But it’s a money-making scam, as KWFT itself has warned.
The latest post, from 9 July 2019, links to a website titled KWFT Mobile Loans. A notice on the home page says the loan will be “approved within 30 minutes” and the money sent via the M-Pesa mobile money service.
Under the “apply now” tab, the site says loan applicants must have used mobile money services such as M-Pesa or Airtel Money for more than three months. The minimum loan is KSh2,000 and the maximum KSh300,000.
Applicants to pay KSh390
But there’s a catch. Applicants must first pay a fee of KSh390, which will be “automatically refunded if you do not qualify for a loan”.
“The fee is used to confirm your credit history from the relevant lending organisations and therefore determine your starting loan limit,” the site says.
It then lists a five-step “registration procedure”:
- Go To MPESA menu
- Send Money
- Enter Number – 0716 919 592 ( Miss Cynthia – Chief Loans Officer )
- Amount Ksh 390
- Enter the MPESA reference number below for confirmation purposes.
The wording is suspiciously similar to another five-step “registration procedure” in a job scam recently exposed by Africa Check.
Second scam post links to Google Form
The scam has also been published on a Facebook page called “KWFT online LOANS”. (In the comments section, a number of users are already complaining of being conned.)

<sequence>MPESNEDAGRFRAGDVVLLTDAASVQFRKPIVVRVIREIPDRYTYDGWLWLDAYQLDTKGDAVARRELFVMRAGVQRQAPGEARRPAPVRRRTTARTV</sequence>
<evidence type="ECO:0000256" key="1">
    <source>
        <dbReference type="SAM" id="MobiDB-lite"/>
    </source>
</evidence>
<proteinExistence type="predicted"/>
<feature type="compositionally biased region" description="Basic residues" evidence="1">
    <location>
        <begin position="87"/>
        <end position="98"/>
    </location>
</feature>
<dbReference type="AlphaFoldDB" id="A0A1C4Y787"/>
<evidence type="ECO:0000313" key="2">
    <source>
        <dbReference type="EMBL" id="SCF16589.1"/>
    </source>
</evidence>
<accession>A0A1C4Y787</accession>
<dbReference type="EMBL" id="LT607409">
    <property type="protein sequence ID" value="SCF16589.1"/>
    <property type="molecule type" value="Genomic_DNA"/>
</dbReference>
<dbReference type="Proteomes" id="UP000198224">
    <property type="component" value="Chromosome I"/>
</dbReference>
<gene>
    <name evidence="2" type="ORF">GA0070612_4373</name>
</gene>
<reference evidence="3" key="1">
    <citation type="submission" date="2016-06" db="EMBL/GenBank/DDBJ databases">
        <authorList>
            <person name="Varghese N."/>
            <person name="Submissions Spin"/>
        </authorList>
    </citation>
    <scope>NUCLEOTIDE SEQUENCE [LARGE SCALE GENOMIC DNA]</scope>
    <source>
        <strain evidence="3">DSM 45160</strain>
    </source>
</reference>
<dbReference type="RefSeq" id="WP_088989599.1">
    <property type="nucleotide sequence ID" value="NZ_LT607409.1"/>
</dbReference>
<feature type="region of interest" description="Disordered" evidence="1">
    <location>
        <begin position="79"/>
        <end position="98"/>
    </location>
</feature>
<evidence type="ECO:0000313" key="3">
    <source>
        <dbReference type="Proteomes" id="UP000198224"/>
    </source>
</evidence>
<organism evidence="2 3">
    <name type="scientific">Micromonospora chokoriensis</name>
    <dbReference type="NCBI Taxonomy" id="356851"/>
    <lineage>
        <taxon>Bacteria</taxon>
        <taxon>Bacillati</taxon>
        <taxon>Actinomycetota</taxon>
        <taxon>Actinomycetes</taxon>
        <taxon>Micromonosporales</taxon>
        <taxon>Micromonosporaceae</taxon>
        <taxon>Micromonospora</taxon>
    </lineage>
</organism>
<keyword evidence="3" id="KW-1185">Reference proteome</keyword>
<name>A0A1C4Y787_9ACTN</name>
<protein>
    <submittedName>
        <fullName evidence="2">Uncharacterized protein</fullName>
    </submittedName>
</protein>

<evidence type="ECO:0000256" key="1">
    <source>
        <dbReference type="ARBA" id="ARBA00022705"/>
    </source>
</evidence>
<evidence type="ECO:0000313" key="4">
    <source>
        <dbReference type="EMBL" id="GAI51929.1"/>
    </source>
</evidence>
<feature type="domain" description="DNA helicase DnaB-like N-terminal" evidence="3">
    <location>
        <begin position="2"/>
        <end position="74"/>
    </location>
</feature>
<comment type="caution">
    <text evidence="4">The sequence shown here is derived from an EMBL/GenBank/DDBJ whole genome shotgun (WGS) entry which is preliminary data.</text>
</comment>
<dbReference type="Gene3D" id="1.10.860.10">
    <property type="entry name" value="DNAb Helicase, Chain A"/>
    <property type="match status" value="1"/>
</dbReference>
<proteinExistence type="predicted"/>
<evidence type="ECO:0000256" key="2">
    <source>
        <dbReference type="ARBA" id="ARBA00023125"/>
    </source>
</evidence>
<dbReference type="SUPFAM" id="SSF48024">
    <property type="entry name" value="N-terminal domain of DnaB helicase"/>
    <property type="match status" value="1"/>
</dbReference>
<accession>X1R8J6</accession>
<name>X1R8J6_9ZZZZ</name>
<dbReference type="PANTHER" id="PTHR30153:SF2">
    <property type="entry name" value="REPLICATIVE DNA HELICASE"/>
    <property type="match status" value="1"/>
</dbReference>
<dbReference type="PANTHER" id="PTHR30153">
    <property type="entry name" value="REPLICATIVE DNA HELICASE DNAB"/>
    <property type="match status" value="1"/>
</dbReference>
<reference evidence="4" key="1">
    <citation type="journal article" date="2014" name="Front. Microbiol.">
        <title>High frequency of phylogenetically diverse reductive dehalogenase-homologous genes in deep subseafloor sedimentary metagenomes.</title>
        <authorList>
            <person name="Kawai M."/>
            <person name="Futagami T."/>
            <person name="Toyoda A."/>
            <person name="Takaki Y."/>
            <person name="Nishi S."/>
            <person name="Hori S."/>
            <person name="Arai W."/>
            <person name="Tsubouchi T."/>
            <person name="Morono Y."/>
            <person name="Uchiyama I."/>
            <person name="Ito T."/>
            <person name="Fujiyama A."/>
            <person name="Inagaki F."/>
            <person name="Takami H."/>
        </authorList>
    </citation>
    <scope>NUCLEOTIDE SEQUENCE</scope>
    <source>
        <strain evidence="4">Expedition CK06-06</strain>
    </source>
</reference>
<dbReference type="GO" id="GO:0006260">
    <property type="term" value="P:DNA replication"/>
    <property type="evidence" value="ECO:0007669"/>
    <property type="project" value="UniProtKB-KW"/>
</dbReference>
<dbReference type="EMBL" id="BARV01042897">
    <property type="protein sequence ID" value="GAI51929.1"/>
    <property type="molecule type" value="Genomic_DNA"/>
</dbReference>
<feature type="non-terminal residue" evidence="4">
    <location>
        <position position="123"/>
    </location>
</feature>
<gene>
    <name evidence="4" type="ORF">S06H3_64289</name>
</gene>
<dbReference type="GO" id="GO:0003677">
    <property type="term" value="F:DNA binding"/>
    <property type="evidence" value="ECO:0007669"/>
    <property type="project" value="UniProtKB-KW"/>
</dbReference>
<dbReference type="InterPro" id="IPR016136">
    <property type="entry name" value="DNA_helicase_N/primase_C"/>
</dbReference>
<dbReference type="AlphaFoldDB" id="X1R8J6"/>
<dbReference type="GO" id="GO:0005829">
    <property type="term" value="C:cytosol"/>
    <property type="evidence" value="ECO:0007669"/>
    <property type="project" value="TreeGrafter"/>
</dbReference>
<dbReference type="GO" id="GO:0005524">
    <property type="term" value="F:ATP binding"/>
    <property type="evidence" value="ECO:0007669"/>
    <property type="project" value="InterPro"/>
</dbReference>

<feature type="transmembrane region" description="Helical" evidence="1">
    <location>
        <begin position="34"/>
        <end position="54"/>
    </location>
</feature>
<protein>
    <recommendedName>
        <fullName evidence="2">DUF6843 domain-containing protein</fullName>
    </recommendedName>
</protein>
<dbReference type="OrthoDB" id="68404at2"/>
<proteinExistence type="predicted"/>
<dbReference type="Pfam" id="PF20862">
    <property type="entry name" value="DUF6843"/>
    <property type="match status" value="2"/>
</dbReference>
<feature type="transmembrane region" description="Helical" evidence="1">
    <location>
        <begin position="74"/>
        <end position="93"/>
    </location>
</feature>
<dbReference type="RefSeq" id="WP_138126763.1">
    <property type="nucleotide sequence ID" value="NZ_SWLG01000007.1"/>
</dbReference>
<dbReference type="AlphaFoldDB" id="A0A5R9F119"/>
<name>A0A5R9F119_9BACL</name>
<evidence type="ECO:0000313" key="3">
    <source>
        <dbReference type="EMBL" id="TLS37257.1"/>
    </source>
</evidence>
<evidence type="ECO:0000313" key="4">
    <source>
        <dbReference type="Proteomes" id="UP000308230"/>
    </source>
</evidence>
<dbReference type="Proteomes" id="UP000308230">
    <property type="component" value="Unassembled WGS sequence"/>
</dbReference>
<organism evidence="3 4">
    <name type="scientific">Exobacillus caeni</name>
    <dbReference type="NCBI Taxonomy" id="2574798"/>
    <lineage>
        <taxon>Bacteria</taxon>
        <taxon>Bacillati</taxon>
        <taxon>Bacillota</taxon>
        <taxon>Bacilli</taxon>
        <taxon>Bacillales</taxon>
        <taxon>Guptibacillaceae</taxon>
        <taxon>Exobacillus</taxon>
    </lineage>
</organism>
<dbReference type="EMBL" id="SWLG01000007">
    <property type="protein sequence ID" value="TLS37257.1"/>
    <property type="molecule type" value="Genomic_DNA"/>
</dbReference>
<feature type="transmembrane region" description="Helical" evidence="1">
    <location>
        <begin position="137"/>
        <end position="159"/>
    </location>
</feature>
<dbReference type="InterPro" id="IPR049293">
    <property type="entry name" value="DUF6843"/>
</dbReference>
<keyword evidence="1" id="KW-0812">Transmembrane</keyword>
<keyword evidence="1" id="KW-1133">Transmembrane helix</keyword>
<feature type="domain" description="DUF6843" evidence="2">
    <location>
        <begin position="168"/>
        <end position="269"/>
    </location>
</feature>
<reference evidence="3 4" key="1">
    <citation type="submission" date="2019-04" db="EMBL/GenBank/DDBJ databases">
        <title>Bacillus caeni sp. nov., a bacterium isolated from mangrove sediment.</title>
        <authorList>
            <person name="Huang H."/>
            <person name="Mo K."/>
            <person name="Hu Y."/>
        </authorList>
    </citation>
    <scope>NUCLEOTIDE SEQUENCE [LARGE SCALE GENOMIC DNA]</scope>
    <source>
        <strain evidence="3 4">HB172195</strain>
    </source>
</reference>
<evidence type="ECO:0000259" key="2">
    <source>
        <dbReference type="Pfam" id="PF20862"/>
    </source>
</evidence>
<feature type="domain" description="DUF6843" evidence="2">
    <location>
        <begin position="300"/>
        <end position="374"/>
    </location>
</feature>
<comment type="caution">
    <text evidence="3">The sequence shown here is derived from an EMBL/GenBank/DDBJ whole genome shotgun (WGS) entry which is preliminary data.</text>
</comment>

This post links to a Google Form with a similar “registration procedure” requiring a KSh350 fee.
Africa Check has also exposed a large number of scams that misuse Google Forms, a free service that allows people to collect and organise information.
‘Consider this as fraud’
On 8 July 2019 Kenya Women Holding (KWH) issued a warning on Facebook that the posts were “fraud”, saying it had no such facility. KWFT is an associate company of KWH, now known as Echo Network Africa.
“Our attention has been drawn to a Facebook Post asking the public to apply for loans at KWFT-Bank which will purportedly be processed within 30 minutes,” the warning reads.
“The public is advised to ignore this message as no such facility exists in our Bank. Please consider this as fraud.” – Dancan Bwire
For publishers: what to do if your post is rated false
A fact-checker has rated your Facebook or Instagram post as “false”, “altered”, “partly false” or “missing context”. This could have serious consequences. What do you do?
Click on our guide for the steps you should follow.Publishers guide
Africa Check teams up with Facebook
Africa Check is a partner in Meta's third-party fact-checking programme to help stop the spread of false information on social media.
The content we rate as “false” will be downgraded on Facebook and Instagram. This means fewer people will see it.
You can also help identify false information on Facebook. This guide explains how.